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Student Storyteller: Life lessons from the City of Joy

By Danielle Gallant ('13)
Although the group spent most of their time in India volunteering with the Missionaries of Charity, they saved some time for sightseeing in Agra.
Although the group spent most of their time in India volunteering with the Missionaries of Charity, they saved some time for sightseeing in Agra.

Danielle Gallant, a senior sociology major, traveled to India during the winter break to lead a group of 10 students volunteering in the University’s City of Joy program. Below, Gallant shares her reasons for returning to India for a second time and what she learned from working with the late Mother Teresa’s Missionaries of Charity in Kolkata (also known as Calcutta):

Words often fail me when I try to tell others about my experiences in Kolkata because the City of Joy is about love – a love that is too challenging and too deep to adequately articulate. I was initially drawn to the program for two main reasons. I have always been fascinated by Indian culture – the colors, the tastes, the smells, the sounds, the dances, the history, the beautiful way that chaos and peace harmonize in everyday life. Secondly, my mother’s deep compassion has inspired me to be a service-oriented person.

Mother Teresa’s Missionaries of Charity consist of a series of homes throughout Kolkata. Linking them all is Mother’s Hour, where the sisters live and work just as Mother Teresa did. Volunteers are invited to Mass with the sisters every morning at 6 a.m Then,the sisters welcome everyone into Mother’s House volunteer room for morning announcements, prayer and breakfast. Each home houses residents of varying ages and physical abilities. Volunteering is split into morning and afternoon shifts where you work alongside sisters, local workers and volunteers from around the world. At each home the work consists of a combination of general housekeeping, resident care and resident stimulation.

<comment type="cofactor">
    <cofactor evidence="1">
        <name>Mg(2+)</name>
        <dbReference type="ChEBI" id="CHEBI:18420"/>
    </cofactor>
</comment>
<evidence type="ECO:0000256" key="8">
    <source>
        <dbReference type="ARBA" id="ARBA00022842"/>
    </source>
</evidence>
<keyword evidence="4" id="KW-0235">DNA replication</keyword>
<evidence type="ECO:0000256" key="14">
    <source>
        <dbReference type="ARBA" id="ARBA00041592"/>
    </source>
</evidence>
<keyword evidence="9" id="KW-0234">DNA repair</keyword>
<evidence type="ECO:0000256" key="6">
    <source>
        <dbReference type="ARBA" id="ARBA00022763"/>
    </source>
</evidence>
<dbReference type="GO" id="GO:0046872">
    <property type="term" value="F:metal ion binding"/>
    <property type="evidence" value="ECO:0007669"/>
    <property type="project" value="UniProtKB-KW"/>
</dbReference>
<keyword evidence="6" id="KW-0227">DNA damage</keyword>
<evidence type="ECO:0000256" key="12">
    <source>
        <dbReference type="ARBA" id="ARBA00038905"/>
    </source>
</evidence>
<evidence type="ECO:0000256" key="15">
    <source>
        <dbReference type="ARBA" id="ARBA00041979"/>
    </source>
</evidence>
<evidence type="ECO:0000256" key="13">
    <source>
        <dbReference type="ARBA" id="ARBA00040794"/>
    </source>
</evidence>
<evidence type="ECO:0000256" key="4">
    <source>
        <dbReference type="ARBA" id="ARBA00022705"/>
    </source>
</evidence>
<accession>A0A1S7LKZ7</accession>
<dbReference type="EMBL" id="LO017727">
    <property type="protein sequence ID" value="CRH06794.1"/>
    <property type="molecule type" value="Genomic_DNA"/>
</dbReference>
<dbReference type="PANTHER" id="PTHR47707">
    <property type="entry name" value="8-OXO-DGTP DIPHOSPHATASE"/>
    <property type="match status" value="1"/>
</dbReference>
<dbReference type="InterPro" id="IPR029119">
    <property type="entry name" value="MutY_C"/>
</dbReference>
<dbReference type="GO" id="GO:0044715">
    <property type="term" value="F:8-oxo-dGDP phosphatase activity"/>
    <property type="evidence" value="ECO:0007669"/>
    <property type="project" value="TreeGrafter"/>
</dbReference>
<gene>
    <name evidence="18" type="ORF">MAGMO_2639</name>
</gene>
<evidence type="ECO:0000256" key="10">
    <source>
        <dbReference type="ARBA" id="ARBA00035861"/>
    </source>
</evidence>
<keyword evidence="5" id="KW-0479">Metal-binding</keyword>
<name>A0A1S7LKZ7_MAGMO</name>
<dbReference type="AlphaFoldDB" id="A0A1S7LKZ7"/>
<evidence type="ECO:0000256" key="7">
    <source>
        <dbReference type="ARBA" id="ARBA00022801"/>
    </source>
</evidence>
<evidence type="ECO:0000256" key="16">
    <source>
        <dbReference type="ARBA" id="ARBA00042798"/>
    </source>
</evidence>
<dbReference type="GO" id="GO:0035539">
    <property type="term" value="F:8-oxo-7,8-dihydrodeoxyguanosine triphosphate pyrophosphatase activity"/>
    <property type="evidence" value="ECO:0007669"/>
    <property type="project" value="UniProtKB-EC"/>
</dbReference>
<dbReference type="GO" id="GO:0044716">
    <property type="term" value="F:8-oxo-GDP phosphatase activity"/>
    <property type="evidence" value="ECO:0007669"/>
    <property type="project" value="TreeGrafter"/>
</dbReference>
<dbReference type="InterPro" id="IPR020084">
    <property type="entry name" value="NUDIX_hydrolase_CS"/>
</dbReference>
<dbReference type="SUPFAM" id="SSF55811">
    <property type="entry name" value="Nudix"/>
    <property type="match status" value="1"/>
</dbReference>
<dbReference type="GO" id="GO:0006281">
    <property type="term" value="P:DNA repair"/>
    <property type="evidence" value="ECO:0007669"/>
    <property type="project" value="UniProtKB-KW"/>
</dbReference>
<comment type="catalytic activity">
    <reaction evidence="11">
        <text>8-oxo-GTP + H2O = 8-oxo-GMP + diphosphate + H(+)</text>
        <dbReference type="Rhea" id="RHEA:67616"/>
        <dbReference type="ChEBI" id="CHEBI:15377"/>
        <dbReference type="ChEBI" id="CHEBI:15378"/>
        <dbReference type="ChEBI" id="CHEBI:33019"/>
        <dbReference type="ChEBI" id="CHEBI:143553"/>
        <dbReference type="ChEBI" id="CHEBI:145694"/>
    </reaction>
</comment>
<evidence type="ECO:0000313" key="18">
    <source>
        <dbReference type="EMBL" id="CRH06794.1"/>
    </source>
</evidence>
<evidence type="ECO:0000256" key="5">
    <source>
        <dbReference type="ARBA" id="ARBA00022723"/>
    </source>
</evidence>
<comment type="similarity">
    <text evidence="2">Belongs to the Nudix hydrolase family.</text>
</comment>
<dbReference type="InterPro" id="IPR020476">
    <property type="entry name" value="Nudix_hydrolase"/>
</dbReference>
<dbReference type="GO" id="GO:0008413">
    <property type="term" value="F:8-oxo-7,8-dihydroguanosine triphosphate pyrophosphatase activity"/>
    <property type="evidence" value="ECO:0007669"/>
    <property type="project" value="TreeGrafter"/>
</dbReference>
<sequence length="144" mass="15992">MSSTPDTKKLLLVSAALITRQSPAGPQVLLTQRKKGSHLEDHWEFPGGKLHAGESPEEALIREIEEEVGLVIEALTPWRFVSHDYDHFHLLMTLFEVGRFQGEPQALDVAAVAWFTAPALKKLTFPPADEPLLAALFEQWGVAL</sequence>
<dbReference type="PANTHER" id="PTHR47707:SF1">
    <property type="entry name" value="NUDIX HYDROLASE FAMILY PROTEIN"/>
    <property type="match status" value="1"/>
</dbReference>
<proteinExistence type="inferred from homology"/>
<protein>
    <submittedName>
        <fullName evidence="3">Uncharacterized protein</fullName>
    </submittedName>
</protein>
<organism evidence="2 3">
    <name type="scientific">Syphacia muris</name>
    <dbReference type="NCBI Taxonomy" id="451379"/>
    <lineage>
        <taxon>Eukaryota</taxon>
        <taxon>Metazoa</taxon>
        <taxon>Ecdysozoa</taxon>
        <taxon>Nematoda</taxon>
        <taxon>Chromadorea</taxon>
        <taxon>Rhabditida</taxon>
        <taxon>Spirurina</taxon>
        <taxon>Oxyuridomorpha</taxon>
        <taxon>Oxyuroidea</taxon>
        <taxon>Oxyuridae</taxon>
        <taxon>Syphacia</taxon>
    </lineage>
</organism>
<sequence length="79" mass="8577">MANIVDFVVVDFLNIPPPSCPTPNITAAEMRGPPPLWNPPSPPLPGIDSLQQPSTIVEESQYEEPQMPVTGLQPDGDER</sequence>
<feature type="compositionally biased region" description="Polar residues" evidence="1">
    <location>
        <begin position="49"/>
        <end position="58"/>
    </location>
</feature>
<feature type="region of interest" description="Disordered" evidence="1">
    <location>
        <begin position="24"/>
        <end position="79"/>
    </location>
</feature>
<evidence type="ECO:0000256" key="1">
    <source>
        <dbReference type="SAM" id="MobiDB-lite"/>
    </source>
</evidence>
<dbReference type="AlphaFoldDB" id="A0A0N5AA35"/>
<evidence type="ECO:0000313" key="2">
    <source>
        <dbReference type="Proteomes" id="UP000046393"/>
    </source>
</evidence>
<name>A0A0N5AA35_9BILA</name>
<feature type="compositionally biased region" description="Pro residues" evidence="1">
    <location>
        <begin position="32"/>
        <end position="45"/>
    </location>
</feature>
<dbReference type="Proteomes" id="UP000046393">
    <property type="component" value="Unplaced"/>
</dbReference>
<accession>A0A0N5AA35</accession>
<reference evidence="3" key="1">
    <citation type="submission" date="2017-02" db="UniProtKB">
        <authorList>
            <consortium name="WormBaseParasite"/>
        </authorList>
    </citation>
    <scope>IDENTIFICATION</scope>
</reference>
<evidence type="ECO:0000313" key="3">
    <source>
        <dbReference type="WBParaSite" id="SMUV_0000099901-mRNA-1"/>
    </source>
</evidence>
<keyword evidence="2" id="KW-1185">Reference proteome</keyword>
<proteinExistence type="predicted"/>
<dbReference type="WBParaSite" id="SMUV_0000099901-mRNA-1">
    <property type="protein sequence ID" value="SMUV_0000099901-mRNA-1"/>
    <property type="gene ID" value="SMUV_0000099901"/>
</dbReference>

In 2012, I worked in Prem Dan, meaning “a gift of love,” the home for sick and disabled adults and Kalighat, the home for the sick and dying. On this trip I found myself thoroughly overwhelmed by the entire experience. The grinding poverty throughout the city coupled with the most challenging service I had ever done were more than I thought I could handle. For the first few days I was miserable, but one morning at Prem Dan changed my whole experience. Beyond the language barrier, I saw the unmistakable look of humiliation on the face of a woman I had become quite fond of. She was very sick and had lost control of her bowels. Through this moment of realization when I clearly understood how she was feeling, I lost my fear of the unknown and fell in love with the people of the missionaries and all of Kolkata. I was finally able to see past the barriers of culture, ability, and illness to understand the devotion of Mother Teresa and her sisters. I learned that even in the midst of chaos some things are universal like kindness, that laughter bonds people, and the power of human touch.

Back at Wake Forest I felt called return to Kolkata, and was fortunately granted that opportunity.

As a student leader for the 2013 group, I worked in the morning in Shanti Dan, meaning “gift of peace,” a home for disabled women and girls. In the afternoon I worked in Daya Dan, meaning “gift of mercy,” a home for disabled children. This year, I traveled to India full of love rather than fear, ready to serve in the motto of Pro Humanitate. The City of Joy program showed me the beauty in uncertainty. I may not know where life will take me, but wherever I go, I will go with passion and whatever I do, I will do with love.

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